What role do investors play during a crisis? If massive sales of securities reveal the weaknesses of a certain business model, then it would be dangerous to limit them: it would be killing the messenger. But if these massive sales are triggered by a sudden turnaround in market sentiment, by investors’ panic and distrust of a State, then it is useful to understand how market beliefs are formed so as to better control them when the time comes.

To answer this question in the context of today’s European crisis, we have drawn on work on the crisis in the European Monetary System (EMS) in 1992-93, which has many common features with the current situation. At that time investors were skeptical about the credibility of the EMS and put it to the test by speculating against European currencies (sic). The pound sterling, the lira, the peseta, etc., were attacked in turn, and governments had to make concessions by devaluing their currency. At first this crisis puzzled economists, as they were unable to explain the link between the speculative attacks and fundamentals: firstly, the countries under attack did not all suffer from the same problems, and secondly, while the economic situation had deteriorated gradually, why had investors decided all of a sudden to attack one currency and not another? Finally, why did these attacks succeed? The answer was that the speculation was not determined solely by the economic situation (the “fundamentals”) but was instead self-fulfilling.

The same may well be the case today. If so, then the crisis in Spain, for example, would have its roots in the beliefs of investors: in 2011, as Spain had been designated the weakest link in the euro zone, investors sold their Spanish securities and pushed up borrowing rates. Interest payments ate into the government accounts, and the debt soared. Spain’s public deficit will be higher in 2012 than in 2011 despite its considerable austerity efforts. The crisis is self-fulfilling in that it validates investors’ beliefs a posteriori.

How could this be proved? How can we test for the presence of a self-fulfilling dynamic in the European crisis? Our proposal is as follows: market beliefs must be a critical variable if, given the same economic situation, investors nevertheless require different interest rates: when the market is optimistic, the difference in interest rates between Germany and Spain is less than when the market is pessimistic.

Our estimates confirm this hypothesis for a panel consisting of Greece, Ireland, Italy, Spain and Portugal: without any significant change in economic conditions, interest rate spreads rose suddenly following a change in the beliefs of the market.

The next question is to understand where these market beliefs are formed. We tested several hypotheses. Ultimately it is the market for credit default swaps (CDS) that plays the role of the catalyst of market sentiments. CDS are insurance products that were originally designed by banks to ensure against the possibility of a borrower’s default. An investor who holds bonds may guard against the non-reimbursement of their security at maturity by buying a CDS: the investor then pays a regular premium to the seller, who agrees to repurchase these bonds if the borrower goes bankrupt. But this insurance instrument quickly became an instrument for speculation: the vast majority of operators who buy CDS are not actually owners of an underlying bond (underlying in financial jargon). In reality, they use CDS to bet on the default of the borrower. It is as if the inhabitants of a street all insured the same house, but did not live in it, and are hoping that it catches fire.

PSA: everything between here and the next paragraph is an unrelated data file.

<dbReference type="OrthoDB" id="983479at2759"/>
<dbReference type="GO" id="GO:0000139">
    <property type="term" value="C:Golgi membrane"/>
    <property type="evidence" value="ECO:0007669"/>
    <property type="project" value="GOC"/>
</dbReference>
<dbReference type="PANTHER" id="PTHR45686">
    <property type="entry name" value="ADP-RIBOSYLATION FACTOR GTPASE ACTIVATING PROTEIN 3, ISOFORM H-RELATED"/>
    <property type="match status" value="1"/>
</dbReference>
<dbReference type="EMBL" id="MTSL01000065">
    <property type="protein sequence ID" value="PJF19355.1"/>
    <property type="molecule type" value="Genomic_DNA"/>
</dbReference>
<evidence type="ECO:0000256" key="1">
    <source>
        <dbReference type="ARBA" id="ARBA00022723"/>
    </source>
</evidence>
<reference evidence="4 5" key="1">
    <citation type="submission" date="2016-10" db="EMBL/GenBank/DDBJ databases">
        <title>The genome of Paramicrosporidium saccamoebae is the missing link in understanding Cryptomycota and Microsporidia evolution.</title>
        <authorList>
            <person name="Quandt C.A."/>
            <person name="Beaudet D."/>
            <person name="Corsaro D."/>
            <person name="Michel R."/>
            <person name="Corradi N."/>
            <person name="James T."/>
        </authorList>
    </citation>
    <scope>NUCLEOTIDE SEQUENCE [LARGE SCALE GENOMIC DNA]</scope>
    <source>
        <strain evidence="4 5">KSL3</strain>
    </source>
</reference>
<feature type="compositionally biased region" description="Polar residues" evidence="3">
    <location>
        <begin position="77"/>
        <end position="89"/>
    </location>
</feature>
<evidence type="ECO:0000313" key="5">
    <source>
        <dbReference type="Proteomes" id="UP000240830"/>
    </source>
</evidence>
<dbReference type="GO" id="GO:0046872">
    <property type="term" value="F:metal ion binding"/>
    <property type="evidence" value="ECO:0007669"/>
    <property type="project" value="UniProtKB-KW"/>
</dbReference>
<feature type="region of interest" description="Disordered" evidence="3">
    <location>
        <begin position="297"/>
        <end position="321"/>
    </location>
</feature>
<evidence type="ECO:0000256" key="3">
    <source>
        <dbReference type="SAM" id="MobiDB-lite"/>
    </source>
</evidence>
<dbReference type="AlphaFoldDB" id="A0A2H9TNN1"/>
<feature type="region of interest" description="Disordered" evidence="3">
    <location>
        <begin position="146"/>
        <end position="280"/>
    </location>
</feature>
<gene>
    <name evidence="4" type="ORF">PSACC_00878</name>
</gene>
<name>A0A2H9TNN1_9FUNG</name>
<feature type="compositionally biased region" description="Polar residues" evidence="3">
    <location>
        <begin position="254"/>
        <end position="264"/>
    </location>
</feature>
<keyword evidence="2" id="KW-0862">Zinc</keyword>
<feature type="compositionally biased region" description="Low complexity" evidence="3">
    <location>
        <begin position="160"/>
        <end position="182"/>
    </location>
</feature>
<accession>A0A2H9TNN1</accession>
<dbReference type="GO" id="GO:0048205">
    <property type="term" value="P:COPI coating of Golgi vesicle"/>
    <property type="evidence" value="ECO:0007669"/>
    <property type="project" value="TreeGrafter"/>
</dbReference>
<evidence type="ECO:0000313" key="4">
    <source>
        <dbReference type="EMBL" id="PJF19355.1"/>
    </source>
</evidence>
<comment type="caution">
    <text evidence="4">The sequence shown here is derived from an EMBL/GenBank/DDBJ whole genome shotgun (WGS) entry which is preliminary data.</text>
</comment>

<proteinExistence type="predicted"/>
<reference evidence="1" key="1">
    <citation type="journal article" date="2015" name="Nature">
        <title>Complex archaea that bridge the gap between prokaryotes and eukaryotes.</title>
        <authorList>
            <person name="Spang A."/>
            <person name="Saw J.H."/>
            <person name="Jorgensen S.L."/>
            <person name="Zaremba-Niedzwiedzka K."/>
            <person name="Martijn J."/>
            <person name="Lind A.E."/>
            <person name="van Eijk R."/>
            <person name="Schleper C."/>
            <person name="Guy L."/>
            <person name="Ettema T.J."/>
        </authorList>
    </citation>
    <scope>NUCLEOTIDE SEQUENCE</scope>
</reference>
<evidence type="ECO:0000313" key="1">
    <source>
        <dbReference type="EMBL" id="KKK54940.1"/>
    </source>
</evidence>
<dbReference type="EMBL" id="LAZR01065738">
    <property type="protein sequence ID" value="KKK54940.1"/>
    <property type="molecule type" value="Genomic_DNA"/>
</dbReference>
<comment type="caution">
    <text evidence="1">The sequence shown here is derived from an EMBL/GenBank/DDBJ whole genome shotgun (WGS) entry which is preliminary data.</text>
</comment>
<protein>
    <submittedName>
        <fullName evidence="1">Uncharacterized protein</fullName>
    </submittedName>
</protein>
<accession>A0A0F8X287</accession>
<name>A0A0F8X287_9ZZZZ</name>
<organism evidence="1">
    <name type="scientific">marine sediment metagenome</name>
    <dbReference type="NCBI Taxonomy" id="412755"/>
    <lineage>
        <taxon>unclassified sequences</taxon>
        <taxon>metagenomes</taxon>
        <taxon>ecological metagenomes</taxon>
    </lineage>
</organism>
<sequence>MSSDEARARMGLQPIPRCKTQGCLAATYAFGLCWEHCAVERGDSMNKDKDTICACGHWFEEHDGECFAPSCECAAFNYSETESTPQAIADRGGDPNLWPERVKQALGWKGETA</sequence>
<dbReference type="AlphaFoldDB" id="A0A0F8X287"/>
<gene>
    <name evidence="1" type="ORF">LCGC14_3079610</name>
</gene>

However, our results indicate that it is precisely in this market that investors’ beliefs vis-à-vis the debt of a sovereign country are formed. In an environment marked by uncertainty and incomplete information, the CDS market transmits a signal that leads investors to believe that other investors “know something”. Given equivalent economic situations, our estimates indicate that investors require higher interest rates when CDS spreads increase.

To summarize, some European countries are subject to self-fulfilling speculative dynamics. A small insurance market is playing a destabilizing role, because investors believe in the information it provides. This is troubling for two reasons. On the one hand, as we have said, this instrument, the CDS, has become a pure instrument of speculation. On the other hand, it is a market that is unregulated, opaque and concentrated – in other words, all the ingredients for abusive behaviour … 90% of the transactions are conducted between the world’s 15 largest banks (JP Morgan, Goldman Sachs, Deutsche Bank, etc.). Furthermore, these transactions are OTC, that is to say, not on an organized market, i.e. in conditions where it is difficult to monitor what’s going on.

Two avenues of reform were adopted in Europe this year: on the one hand, a prohibition against buying a CDS if you do not own the underlying bond – the law will enter into force in November 2012 throughout the European Union. Second is a requirement to go through an organized market in order to ensure the transparency of transactions. Unfortunately, neither of these reforms is satisfactory. Why? The answer in the next post…